News release from the North Carolina Department of Health and Human Services:
The North Carolina Department of Health and Human Services is providing 5,000 free residential radon test kits during Radon Action Month.
Governor Roy Cooper has proclaimed January as Radon Action Month to raise the public’s awareness of radon, promote testing and mitigation for radon, and reduce the risk of lung cancer from radon. Testing is the only way to know if you or your family is at risk, and residents can order a free test kit, while supplies last, at radon.ncdhhs.gov. In addition to North Carolina, Radon Action Month is also recognized nationally each January.
Radon is released from the ground into outdoor air but can accumulate and reach harmful levels when trapped in homes and other buildings. Radon is an odorless, colorless gas and is currently the leading cause of lung cancer for non-smokers. Approximately 450 people die each year in North Carolina from radon-induced lung cancer. Additionally, the risk factor for lung canceramong current or former smokers of tobacco increases by 10 times if they live in a home with elevated radon.
Information provided by the U. S. Centers for Disease Control and Prevention indicated that 73 of the 100 counties in North Carolina have indoor air levels of radon that are above safety standards. A level of four picoCuries per liter of air (pCi/L) or higher in your home is considered unsafe.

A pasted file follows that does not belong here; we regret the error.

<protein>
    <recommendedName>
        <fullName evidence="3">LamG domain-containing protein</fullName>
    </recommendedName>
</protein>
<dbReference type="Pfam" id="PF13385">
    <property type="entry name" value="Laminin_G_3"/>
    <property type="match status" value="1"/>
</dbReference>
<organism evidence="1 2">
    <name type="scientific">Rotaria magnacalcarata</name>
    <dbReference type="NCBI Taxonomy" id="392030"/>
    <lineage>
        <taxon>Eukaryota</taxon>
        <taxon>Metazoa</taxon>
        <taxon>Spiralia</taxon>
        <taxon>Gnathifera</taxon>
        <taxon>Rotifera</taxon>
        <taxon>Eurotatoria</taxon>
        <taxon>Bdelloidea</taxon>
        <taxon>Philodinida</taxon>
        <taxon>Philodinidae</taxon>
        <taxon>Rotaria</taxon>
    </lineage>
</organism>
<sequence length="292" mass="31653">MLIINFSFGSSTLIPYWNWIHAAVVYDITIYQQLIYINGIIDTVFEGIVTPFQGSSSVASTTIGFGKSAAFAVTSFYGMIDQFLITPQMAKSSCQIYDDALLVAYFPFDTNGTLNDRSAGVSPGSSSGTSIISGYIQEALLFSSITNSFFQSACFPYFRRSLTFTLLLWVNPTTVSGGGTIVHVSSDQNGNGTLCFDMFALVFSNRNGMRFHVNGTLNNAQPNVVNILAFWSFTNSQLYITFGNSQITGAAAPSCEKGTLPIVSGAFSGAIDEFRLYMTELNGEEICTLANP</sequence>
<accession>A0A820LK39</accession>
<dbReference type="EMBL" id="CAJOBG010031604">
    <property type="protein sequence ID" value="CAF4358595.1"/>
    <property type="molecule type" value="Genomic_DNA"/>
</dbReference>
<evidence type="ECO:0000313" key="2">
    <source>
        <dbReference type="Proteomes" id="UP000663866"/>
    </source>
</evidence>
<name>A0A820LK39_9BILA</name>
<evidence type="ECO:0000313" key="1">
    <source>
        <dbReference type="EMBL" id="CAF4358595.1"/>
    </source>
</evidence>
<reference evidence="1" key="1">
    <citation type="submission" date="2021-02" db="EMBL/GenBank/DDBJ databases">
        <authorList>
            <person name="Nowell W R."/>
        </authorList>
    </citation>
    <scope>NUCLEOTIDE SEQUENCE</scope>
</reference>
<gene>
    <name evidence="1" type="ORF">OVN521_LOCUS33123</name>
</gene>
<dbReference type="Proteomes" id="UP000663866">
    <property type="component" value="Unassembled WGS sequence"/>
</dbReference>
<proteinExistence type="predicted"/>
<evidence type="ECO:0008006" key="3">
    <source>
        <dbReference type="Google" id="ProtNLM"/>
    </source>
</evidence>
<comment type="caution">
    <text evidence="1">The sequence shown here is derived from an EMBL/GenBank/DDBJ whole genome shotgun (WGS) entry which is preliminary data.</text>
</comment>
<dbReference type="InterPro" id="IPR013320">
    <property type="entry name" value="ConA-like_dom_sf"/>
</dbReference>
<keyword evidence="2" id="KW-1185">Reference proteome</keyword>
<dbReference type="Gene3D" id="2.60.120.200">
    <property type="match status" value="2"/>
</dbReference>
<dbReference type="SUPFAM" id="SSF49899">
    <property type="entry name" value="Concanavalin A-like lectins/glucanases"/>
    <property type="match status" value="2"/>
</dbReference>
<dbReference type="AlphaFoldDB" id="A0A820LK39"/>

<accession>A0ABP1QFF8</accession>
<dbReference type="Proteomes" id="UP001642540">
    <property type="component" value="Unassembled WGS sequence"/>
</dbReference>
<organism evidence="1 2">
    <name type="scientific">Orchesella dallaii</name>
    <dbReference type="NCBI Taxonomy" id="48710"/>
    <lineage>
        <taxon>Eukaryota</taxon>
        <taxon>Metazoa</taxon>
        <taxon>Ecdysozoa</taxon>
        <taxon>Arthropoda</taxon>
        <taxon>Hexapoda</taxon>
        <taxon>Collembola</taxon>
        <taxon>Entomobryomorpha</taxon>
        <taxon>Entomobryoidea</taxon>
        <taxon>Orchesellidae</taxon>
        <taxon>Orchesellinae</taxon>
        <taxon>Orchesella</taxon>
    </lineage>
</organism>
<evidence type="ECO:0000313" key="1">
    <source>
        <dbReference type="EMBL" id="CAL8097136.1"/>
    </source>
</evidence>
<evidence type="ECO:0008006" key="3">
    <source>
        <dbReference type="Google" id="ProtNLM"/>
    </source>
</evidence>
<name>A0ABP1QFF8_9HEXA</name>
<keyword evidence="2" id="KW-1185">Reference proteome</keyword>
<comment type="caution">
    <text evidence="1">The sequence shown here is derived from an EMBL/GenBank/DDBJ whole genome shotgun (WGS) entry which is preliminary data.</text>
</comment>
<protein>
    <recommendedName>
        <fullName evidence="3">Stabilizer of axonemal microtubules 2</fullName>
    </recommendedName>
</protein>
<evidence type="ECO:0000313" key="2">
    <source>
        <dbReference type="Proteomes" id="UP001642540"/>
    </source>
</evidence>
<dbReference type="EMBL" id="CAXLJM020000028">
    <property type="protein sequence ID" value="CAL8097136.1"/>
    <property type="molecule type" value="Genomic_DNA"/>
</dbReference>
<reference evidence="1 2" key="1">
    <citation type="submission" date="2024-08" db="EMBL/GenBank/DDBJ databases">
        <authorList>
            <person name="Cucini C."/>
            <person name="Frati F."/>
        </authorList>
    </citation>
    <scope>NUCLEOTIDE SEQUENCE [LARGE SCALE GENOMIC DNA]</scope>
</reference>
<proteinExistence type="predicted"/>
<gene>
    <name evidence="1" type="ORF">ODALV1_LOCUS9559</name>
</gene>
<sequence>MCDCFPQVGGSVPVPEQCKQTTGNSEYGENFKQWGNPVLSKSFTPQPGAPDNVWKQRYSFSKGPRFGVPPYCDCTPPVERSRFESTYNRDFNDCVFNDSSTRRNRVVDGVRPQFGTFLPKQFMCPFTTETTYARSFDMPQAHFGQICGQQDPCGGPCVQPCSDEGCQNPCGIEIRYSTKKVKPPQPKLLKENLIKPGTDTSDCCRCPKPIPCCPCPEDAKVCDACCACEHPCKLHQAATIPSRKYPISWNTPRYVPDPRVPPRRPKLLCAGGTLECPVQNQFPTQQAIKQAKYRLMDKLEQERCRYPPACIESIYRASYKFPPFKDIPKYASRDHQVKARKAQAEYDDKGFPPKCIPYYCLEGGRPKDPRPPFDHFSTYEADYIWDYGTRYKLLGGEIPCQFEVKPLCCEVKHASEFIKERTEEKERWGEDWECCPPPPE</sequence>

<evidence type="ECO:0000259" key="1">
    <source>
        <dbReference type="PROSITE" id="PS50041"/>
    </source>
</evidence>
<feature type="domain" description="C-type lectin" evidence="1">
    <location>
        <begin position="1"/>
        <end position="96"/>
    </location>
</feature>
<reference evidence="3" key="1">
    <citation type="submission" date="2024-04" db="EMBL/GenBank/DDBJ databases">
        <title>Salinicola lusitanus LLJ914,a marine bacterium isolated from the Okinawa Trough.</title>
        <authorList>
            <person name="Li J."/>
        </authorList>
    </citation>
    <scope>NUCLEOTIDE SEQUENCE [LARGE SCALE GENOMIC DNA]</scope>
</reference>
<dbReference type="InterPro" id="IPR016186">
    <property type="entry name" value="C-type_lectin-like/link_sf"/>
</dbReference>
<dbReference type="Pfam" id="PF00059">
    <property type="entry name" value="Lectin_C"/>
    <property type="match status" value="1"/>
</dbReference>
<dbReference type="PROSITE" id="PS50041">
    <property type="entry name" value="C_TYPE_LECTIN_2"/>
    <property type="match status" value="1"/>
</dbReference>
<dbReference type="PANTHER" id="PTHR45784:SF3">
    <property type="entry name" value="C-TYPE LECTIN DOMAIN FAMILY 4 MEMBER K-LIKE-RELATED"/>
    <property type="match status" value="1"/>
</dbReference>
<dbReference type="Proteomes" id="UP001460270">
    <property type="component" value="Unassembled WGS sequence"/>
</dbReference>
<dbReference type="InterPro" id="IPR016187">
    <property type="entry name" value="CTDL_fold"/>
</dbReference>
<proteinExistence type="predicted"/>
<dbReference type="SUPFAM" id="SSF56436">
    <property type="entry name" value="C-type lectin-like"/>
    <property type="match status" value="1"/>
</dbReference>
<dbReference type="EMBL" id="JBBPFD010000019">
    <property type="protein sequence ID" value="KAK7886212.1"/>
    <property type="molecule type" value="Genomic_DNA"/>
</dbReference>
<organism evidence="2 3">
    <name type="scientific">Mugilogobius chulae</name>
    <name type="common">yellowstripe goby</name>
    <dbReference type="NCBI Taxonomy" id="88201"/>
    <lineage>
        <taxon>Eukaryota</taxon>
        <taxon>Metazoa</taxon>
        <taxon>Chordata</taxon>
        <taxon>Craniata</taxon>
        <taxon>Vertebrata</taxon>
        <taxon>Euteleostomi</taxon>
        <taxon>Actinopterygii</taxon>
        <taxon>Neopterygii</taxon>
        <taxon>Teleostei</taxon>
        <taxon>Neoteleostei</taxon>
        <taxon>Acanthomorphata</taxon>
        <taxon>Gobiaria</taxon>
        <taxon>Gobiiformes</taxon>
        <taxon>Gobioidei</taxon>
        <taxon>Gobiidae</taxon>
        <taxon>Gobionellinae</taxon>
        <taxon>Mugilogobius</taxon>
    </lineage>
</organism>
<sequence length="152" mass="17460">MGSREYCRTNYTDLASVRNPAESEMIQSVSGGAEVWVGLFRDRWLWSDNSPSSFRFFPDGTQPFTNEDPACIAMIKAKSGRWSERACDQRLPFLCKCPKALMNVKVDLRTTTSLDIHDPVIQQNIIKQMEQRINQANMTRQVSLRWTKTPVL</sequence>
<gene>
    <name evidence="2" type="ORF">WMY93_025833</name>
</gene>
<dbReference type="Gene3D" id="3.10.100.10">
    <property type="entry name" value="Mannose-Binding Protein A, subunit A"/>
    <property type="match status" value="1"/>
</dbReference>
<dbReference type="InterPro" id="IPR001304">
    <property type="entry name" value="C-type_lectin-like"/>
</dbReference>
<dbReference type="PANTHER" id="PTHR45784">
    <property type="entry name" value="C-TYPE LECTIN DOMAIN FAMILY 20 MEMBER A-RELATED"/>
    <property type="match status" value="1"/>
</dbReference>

Everyone is exposed to some level of radon. The question is not if you are exposed to radon, but how high is your level of exposure? Elevated indoor radon is a preventable and fixable problem, similar in cost to other home improvements. The NC Radon Program recommends hiring a certified radon mitigator to fix elevated radon levels. Visit radon.ncdhhs.gov for more information and to order your free test kit while supplies last. For information on radon mitigation, visit the NCDHHS radon mitigation webpage.
In conjunction with Radon Action Month, NCDHHS will host a free virtual presentation on Jan. 9, 2024, that will highlight research conducted by Duke University on how climate change may impact radon levels, as well as the impact on historically marginalized populations. Dr. Tomi Akinyemiju, associate director of the Duke Cancer Institute, will present during this event. Individuals can register for the event online at lp.constantcontactpages.com/ev/reg/w6p4z5r.